In a letter to USA Today, NBAA president Shelley Longmuir said the newspaper’s August 5 article on corporate aviation ignored the “demonstrated and over-arching benefits” of business aviation.
The article claimed that among companies that allow executives personal use of corporate aircraft, 140 CEOs ran up company-paid flight time worth $50,000 or more in 2002, up more than 50 percent from 2001. Of those, 40 “racked up” flight costs of at least $100,000, up 33 percent from 2001, according to the article.
USA Today said the numbers were based on its database analysis of all corporate annual statements in which companies reported executives’ use of corporate aircraft. Virtually all had the costs picked up at company expense, the article continued. And because the perks are taxable fringe benefits, many companies covered their CEOs’ flight-related taxes, too.
Longmuir pointed out that since 9/11, businesses have increased the use of company-owned aircraft for employee travel. “Due to security concerns, some companies have instituted policies that key employees (senior executives) use corporate aircraft for travel, including personal trips,” she countered. “Surveys indicate that of the thousands of flight hours logged per year by corporate executives, only a very small percentage may be for personal use consistent with company policy, and these hours represent just one component of an executive’s overall compensation.”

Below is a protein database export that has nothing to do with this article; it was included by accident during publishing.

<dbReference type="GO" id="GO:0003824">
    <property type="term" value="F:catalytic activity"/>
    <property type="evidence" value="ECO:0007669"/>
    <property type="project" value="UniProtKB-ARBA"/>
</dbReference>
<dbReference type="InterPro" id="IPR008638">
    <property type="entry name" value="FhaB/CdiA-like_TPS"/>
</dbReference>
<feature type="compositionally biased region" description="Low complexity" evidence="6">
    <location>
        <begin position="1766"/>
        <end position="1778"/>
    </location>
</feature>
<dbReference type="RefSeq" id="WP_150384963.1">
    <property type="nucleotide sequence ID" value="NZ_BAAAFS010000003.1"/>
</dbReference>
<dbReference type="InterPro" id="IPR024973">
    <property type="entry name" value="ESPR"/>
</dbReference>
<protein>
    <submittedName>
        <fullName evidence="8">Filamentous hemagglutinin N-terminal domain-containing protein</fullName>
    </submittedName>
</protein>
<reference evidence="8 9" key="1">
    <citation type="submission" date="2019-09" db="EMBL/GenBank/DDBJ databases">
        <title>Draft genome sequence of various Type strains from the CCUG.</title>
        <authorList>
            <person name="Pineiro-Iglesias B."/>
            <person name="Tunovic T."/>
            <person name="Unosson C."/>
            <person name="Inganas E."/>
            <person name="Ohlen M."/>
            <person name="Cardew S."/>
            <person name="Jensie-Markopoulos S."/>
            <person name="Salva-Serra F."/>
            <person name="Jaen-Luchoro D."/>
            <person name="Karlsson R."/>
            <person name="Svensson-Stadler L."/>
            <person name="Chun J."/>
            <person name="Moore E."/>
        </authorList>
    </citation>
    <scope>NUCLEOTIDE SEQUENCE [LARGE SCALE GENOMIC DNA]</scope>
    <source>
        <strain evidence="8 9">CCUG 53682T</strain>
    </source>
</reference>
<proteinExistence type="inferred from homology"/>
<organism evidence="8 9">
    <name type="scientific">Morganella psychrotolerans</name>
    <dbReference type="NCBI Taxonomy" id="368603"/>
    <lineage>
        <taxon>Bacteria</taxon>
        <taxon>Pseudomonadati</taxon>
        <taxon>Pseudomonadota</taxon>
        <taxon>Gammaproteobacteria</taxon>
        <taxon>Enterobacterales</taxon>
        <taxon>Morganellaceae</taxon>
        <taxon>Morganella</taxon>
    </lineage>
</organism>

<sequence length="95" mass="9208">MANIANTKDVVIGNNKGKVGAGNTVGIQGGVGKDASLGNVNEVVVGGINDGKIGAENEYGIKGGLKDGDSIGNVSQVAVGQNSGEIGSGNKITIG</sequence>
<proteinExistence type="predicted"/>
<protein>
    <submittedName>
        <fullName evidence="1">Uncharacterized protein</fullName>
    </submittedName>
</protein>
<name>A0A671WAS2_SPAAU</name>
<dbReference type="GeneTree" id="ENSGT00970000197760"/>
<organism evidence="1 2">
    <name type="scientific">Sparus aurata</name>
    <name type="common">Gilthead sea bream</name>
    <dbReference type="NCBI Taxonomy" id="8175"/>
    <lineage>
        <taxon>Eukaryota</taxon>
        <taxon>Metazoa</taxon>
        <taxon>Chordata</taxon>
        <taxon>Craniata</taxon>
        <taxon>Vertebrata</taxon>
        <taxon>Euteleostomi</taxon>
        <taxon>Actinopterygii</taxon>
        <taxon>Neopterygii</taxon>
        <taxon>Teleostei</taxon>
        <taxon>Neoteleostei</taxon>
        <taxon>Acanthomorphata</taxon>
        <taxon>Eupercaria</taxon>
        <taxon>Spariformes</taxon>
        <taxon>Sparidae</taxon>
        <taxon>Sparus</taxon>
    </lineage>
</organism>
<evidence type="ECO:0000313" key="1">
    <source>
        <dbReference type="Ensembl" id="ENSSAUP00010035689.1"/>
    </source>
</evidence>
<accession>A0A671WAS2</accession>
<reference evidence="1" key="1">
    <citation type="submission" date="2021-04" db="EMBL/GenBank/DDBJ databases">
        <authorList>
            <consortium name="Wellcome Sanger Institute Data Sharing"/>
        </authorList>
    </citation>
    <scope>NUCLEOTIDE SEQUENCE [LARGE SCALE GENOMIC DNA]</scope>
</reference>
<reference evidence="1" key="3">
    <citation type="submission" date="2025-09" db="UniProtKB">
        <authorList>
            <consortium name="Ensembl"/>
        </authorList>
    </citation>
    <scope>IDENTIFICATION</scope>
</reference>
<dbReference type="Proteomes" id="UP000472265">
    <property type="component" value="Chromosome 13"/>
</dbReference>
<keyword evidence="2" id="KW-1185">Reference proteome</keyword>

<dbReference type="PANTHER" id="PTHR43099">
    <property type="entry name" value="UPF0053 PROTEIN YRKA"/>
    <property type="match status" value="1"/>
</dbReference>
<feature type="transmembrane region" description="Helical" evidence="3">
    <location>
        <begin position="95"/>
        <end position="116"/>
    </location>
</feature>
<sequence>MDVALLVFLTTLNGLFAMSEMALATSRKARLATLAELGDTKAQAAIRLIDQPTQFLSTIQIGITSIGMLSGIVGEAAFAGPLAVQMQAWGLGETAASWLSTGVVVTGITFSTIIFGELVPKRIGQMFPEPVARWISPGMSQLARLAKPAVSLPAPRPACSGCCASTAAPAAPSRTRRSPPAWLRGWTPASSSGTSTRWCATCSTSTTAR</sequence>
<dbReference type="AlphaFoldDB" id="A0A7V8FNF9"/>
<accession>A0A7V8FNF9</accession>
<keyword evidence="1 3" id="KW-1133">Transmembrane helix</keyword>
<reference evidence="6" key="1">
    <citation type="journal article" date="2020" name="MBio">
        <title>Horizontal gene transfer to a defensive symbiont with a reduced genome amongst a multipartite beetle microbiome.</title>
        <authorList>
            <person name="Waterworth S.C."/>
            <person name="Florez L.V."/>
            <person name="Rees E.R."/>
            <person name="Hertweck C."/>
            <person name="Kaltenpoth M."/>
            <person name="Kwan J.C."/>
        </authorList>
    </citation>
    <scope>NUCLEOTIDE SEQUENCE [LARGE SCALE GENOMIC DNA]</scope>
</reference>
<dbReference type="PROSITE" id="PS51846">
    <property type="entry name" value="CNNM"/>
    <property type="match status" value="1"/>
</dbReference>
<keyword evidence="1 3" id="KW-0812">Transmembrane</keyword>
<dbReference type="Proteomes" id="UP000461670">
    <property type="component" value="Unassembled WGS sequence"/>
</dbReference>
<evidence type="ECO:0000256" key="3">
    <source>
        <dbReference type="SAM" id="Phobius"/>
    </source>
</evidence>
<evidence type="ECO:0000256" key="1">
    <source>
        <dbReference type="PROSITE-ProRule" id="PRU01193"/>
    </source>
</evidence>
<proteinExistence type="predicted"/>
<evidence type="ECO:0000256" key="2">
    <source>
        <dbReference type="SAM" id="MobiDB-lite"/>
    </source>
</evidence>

Even with heightened corporate transparency and shareholder accountability, Longmuir said business aviation continues to grow because of the demonstrated efficiency and flexibility corporate aircraft bring to corporations operating under growing expectations for financial performance and shareholder value.
“The ability to get to meetings and remote locations quickly and safely while providing an efficient work environment,” Longmuir wrote, “means that businesses can create a better bottom line.”